The Papaya King here at the corner of 86th Street and Third Avenue is basically an indoor hot dog stand, though calling it that is like calling the Louvre a fancy shack with some art inside. The dogs served here -- "tastier than filet mignon!" according to a registered trademark -- are a greasy, down-market landmark in a city where everyone is forever plotting their next meal.
Legend has it that the Beatles stopped by during a tour of the United States in 1965. Julia Child picked the franks as her favorite in a taste test. Bill Cosby is a regular. And there have been countless movie and sitcom cameos, including the ultimate local cultural touchstone -- an episode of "Seinfeld."
"There's only one mecca. The question: How do you take what's great here and replicate it?" asks Dan Horan, CEO of Papaya King, about taking the N.Y. landmark national.
(Helayne Seidman For The Washington Post)
"I don't want a movie hot dog!" whines Kramer, begging to leave the line at a cineplex. "I want a Papaya King hot dog!"
The special -- $4.19 for two dogs and your choice of papaya, mango, piña colada, coconut champagne, strawberry or banana daiquiri -- routinely shows up on lists of the city's great food bargains. Though the price has inched up over the decades, Papaya King has offered a variation of the same deal, on this very corner, since the Hoover administration.
Tums sold separately.
This local treasure will soon go national, if all goes according to plan. Papaya Kings are supposed to start popping up around the country in hundreds of malls, airports and main streets -- including sites in Washington and Baltimore -- in the coming months and years. This might sound like a fairly conventional goal for some ambitious fast-food entrepreneurs, but here's the thing: No one has ever launched a hot dog franchise that stretches from coast to coast. Nobody, actually, has even come close. Not a nearly vanished chain called Dog N Suds, which tried years ago; not Nathan's, which tried more recently; and not Wienerschnitzel, which has 350 stores, mostly in the Southwest, but according to a company spokesman, no plans to head east.
"I'm a marketing professor," says Peter Sealey of the University of California at Berkeley, "and if a student came to me with an idea for a national fast-food hot dog chain, I'd flunk them. Why has it never worked for anybody else? Why?"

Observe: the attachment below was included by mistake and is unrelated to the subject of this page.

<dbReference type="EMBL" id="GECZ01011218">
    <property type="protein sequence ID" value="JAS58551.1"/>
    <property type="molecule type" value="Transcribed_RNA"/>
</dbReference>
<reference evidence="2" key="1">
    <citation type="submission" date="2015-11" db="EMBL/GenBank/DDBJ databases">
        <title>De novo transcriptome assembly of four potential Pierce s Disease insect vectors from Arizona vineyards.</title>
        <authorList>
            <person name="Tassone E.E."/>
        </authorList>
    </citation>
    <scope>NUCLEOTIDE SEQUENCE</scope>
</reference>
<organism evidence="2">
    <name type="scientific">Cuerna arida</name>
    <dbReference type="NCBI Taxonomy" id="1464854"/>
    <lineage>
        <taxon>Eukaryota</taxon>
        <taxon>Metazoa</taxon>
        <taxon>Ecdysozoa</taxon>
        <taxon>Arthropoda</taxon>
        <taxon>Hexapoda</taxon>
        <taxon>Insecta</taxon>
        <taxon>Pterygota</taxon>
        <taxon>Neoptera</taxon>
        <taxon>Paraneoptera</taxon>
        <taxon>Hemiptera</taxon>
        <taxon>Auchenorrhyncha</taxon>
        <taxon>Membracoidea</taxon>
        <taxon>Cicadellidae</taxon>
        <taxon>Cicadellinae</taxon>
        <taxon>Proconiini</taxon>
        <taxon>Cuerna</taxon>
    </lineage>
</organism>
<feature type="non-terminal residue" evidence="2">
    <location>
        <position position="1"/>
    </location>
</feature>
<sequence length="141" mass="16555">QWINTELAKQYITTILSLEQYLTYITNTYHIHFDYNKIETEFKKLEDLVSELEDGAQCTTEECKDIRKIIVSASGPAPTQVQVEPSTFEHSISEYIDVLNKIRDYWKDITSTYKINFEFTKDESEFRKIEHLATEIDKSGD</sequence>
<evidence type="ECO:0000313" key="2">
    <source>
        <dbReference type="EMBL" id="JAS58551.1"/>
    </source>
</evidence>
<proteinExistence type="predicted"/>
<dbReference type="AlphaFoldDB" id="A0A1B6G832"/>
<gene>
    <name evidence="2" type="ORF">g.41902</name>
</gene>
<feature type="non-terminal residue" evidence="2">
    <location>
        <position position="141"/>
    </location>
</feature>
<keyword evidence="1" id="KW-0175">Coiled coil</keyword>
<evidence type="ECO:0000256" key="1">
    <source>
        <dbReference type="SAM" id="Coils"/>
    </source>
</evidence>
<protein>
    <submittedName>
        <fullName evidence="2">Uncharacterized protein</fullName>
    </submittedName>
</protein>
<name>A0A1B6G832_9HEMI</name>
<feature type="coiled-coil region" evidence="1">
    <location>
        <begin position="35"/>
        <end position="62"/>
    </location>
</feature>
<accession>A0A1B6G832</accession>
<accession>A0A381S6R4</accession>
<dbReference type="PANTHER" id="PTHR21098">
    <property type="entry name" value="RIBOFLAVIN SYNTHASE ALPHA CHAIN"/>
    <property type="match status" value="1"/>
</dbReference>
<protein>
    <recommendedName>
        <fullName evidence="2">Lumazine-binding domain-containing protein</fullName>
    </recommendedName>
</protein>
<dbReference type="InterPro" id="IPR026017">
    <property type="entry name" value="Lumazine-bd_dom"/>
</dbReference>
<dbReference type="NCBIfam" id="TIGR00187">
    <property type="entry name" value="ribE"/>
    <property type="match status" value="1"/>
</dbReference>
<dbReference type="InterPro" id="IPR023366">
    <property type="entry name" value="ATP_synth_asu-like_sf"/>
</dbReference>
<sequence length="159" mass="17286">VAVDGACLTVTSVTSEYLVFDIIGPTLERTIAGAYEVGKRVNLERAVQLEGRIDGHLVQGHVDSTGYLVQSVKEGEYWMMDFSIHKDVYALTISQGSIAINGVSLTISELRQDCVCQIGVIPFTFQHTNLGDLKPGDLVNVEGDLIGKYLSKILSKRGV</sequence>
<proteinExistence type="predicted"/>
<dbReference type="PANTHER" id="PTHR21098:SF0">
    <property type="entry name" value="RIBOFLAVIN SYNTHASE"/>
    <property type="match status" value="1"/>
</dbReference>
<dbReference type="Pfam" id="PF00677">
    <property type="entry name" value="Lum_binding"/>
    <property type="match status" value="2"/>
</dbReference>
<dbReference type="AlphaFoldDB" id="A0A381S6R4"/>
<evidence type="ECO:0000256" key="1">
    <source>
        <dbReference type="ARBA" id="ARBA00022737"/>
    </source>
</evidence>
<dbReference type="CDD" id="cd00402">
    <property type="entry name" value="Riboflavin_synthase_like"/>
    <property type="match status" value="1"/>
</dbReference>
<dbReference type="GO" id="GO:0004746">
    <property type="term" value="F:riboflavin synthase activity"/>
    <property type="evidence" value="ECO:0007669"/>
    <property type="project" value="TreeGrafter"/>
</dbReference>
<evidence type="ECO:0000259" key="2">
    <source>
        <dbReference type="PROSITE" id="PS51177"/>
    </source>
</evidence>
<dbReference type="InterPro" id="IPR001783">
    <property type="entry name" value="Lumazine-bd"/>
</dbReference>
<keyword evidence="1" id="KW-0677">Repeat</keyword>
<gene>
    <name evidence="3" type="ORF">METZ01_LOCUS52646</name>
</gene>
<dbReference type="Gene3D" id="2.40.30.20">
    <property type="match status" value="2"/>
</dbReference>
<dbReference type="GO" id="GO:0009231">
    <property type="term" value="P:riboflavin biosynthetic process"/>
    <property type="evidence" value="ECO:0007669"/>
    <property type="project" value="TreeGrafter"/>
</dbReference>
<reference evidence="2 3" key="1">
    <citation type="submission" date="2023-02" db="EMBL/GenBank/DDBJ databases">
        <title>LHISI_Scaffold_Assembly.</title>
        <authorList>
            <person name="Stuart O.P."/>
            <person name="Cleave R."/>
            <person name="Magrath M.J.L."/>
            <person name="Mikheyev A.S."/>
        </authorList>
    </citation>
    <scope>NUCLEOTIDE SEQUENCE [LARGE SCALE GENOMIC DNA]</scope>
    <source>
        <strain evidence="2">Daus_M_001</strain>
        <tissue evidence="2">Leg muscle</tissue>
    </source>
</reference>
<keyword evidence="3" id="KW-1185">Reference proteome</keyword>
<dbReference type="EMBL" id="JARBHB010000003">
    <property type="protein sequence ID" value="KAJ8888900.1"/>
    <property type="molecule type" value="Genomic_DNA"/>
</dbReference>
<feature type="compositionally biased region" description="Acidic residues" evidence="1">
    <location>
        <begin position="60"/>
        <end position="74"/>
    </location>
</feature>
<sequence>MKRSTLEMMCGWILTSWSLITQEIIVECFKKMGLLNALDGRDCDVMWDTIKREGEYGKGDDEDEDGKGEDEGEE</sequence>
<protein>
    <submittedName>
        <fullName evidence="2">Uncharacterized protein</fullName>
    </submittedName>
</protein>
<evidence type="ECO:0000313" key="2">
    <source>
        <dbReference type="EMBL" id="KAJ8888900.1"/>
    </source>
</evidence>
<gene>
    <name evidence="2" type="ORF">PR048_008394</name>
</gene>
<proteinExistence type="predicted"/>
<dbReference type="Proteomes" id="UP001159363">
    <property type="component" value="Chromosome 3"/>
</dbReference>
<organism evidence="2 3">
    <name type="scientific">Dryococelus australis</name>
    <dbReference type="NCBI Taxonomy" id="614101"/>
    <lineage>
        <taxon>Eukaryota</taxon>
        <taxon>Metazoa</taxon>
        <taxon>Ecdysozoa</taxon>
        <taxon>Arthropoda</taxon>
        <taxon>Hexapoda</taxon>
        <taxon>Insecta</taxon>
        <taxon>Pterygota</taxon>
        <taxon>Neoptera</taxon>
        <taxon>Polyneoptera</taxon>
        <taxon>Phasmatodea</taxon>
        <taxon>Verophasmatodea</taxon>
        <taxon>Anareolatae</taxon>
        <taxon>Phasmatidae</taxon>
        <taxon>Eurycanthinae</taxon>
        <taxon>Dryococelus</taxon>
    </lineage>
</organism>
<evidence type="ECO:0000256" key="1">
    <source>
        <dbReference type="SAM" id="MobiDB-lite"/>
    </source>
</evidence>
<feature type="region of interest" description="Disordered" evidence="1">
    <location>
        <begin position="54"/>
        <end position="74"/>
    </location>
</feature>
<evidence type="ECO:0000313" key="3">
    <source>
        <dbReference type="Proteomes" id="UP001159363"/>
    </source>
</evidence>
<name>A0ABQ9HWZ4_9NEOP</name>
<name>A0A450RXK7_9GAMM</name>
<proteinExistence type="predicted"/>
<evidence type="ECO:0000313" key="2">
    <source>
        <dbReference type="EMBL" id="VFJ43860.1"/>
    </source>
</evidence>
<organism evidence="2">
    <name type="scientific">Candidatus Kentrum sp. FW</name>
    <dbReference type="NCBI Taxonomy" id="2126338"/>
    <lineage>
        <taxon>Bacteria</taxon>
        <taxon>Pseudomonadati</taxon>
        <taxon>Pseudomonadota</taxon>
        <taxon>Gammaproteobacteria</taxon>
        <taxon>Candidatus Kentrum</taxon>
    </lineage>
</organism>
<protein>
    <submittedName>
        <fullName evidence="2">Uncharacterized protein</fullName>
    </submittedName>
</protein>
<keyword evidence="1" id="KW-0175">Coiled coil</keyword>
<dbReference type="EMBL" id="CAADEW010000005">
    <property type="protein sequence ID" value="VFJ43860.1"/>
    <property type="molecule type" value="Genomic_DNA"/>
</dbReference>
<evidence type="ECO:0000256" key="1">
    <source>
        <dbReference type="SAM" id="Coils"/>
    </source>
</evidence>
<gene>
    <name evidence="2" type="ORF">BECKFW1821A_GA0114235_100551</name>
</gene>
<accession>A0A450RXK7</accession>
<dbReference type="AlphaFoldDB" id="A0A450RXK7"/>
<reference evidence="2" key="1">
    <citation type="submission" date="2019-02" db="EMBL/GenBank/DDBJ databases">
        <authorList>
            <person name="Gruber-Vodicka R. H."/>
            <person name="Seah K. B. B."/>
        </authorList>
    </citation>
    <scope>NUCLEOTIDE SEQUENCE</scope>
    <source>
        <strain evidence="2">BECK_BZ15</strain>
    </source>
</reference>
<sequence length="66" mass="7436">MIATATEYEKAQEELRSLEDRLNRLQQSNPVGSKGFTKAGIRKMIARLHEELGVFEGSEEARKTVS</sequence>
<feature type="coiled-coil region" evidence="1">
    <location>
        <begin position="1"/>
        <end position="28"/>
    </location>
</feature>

Dan Horan thinks he knows the answer. The CEO of Papaya King since 1999, Horan was hired to turn this bustling little legend into a powerhouse brand. He thinks his product is tasty enough and cheap enough to sell anywhere, and he's bet five years of his life on that hunch. He knows that history has been cruel to everyone who's dreamed of building a McDonald's for franks.
Then there's the trick of exporting an institution as quirky as Papaya King. When you look at the particulars -- the menu, the staff -- it doesn't look like the sort of operation you can order from a kit. Well, you could order it from a kit but it wouldn't be the same.
"This place is mecca," Horan said one recent afternoon, leaning against the Papaya King counter and gesturing around his fiefdom of 450 square feet. "There's only one mecca. The question: How do you take what's great here and replicate it?"
The Papaya King story started in 1932, soon after a Greek immigrant and deli owner named Gus Poulos came across papaya and mango concoctions on vacations in Florida and Cuba. When he couldn't find anything like it in Manhattan, he closed his deli and started selling juice. Hawaiian Tropical Drinks, as the place was then known, looks in photos like a tiki bar, with bananas and pineapples hanging from the ceiling and a long counter lined with imitation jungle grass.
The neighborhood was then composed largely of German and Eastern European immigrants, so hot dogs were added to the menu in 1937, giving rise to what's got to be one of the strangest food-and-drink combinations in the history of takeout. Poulos changed the name of his company after a customer, purportedly a member of the Brooklyn Dodgers, dubbed him "Papaya King." His son, Peter, worked for him for years, as did his nephew, Alex Poulos, who can still be found behind the grill most weekday afternoons.
"I've been here, at this location, for 31 years," says Alex Poulos during an afternoon break. He has just put the finishing touches on a vintage photograph of the original storefront that he had framed. "World's first juice bar," it says in block type underneath.